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Everything I have learned about offering hospitality came from receiving the gift of hospitality from others. There are three ways I like to give and receive hospitality.

First, there is “guest of honor” hospitality. This is the more traditional form of hospitality, the kind involving a clean house, the offering of food and drink, maybe candles and music, definitely a bit of work. This form of hospitality makes the guest feel special, cared for and welcome. “Guest of honor” hospitality shows people they are significant, and their visit is important. I spend my days serving darling messy little people, so it makes me feel incredibly loved when a friend picks up their house for me, offers me something to eat, clears my plate, and insists I don’t clean up. Every mother deserves to be treated like a guest of honor.

A second form of hospitality I have come to delight in is what I call “real deal” hospitality. “Guest of honor” hospitality takes effort, and “real deal” hospitality takes vulnerability. I absolutely love it when a friend lets me into her real life, the kind of life piled high with dishes, papers and laundry. There is a special intimacy that comes with not cleaning up for a friend and letting them into the beautiful mess of my often chaotic home. This kind of hospitality says, “You can be real here, and you don’t have to have it all together with me … just look at my house.”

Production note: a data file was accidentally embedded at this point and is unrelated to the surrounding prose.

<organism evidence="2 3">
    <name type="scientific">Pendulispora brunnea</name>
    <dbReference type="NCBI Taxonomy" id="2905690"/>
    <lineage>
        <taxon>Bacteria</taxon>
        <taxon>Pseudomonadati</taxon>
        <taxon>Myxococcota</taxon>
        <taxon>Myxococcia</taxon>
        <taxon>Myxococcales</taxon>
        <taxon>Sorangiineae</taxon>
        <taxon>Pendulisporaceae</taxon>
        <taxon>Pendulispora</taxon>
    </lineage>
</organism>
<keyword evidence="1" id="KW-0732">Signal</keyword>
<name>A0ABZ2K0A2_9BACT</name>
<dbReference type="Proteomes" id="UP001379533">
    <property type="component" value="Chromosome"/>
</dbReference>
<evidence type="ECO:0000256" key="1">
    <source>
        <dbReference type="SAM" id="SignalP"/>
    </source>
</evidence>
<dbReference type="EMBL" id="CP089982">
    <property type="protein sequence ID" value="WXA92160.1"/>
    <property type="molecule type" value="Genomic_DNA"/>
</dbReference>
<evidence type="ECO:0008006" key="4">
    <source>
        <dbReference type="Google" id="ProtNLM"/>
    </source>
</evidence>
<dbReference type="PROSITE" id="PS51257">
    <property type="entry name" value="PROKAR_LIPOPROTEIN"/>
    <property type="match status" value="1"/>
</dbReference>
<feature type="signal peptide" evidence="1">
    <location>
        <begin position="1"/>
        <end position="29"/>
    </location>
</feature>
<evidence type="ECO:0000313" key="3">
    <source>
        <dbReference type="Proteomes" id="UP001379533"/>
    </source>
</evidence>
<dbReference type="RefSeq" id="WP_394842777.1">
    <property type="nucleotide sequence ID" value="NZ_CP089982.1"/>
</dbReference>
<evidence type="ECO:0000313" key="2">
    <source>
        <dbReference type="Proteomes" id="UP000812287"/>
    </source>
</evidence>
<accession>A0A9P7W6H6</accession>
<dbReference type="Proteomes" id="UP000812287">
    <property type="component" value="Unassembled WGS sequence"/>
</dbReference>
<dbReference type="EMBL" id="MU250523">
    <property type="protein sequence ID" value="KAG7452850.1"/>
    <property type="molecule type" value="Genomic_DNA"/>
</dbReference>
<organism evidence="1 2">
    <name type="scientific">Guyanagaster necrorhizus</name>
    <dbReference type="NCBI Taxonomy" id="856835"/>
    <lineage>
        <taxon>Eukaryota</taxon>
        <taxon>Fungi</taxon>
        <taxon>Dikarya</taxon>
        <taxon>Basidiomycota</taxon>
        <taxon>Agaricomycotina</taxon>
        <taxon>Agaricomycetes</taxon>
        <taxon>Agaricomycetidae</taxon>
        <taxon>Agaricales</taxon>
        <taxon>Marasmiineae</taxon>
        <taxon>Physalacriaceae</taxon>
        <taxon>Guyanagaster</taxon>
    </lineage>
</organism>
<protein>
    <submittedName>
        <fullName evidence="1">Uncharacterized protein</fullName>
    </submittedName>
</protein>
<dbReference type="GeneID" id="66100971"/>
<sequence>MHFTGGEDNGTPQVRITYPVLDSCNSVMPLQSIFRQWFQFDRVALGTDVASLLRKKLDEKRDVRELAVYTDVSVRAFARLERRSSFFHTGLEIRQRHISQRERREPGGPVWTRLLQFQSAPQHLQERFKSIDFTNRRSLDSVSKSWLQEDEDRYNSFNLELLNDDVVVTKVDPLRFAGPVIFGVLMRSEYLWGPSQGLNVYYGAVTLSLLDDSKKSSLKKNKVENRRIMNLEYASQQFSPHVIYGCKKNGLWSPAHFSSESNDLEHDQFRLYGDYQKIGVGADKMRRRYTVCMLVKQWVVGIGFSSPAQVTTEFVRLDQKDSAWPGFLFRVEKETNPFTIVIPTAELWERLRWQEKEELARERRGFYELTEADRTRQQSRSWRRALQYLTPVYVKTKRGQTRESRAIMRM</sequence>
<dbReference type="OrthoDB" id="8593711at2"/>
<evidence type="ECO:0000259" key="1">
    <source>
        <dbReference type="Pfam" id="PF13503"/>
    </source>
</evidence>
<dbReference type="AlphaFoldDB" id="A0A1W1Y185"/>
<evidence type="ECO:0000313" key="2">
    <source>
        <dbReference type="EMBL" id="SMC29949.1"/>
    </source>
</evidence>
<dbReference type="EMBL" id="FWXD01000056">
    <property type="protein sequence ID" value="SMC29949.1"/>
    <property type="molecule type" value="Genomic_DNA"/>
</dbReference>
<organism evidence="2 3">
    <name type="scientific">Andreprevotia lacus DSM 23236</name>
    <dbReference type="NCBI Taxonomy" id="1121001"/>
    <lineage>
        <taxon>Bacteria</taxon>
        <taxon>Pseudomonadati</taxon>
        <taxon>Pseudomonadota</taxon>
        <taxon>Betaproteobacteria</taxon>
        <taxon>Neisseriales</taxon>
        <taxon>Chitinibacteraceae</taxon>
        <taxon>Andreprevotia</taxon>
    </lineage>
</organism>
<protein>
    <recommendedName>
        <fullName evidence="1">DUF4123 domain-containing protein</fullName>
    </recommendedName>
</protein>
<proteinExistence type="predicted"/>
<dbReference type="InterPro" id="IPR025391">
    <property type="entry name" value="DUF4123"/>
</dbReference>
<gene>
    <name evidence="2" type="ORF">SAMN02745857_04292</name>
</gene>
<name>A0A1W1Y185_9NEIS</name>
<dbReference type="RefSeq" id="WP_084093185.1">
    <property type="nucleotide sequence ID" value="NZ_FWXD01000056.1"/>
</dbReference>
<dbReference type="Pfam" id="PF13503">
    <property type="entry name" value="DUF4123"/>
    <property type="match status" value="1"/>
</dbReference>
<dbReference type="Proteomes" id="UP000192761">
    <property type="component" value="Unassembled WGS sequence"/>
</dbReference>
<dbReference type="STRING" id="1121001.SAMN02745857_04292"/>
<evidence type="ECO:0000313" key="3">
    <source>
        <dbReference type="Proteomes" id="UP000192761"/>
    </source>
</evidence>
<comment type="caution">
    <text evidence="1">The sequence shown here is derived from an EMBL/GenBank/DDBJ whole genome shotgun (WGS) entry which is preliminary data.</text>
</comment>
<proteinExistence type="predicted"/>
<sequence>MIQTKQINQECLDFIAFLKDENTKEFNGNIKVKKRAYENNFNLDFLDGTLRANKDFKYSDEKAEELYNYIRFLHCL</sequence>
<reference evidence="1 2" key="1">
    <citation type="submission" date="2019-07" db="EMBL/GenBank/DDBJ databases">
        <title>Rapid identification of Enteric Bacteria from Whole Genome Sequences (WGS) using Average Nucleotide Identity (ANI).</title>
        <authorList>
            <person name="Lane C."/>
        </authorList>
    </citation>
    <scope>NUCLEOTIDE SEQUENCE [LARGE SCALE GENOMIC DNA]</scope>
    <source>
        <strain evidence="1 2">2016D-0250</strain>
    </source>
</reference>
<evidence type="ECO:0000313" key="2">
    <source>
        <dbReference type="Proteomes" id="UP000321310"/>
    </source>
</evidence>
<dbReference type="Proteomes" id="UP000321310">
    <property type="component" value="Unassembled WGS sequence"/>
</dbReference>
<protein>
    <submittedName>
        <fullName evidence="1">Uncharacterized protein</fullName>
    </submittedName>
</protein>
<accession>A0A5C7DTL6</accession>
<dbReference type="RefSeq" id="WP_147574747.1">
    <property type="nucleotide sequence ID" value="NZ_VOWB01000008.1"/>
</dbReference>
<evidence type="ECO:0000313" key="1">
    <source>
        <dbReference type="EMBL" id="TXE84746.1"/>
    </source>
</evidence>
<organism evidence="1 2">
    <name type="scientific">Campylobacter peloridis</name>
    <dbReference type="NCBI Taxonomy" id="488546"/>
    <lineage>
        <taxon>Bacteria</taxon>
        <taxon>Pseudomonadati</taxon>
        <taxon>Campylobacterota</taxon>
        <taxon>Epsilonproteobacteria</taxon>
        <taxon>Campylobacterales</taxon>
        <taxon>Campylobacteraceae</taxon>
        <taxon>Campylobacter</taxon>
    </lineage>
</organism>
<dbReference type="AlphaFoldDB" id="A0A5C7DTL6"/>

Finally, there is “gift of presence” hospitality. Hospitality is not limited to our homes. It can be the space we create and offer by being fully present with others. We can practice hospitality with the generosity of our attention at school pick up, at the park, in the mommy-and-me gymnastics class or at our MOPS meetings. We can give others the gift of hospitality with our concern for what is going on in their lives, with our attentive and listening ear, with the simple act of eye contact. “Gift of presence” hospitality lets people know they are seen and heard, it communicates they matter.

I am appreciative of all forms of hospitality: the friend who offers me a drink in her tidied home before I even put my diaper bag down, the friend who doesn’t apologize for the Legos all over the floor or the fact she hasn’t showered in a couple days, the friend who stands with me in a crowded room and makes me feel like I am the only one there. As a mother of three young children, I often feel I don’t have much left over to give the world outside of my family, but hospitality, in any of these forms, is a gift I can give … and so can you.

Emily Kates has been part of a MOPS group for as long as she has been a mom. She is currently enjoying her 6th year in the Solana Beach, CA, group, where leadership roles and writing projects help her find balance as a stay-at-home mom. Three very spirited little girls (ages 7,4 and 2) keep Emily and her husband busy, smiling, and oh-so-tired.

Which of these three types of hospitality do you feel most comfortable offering to others?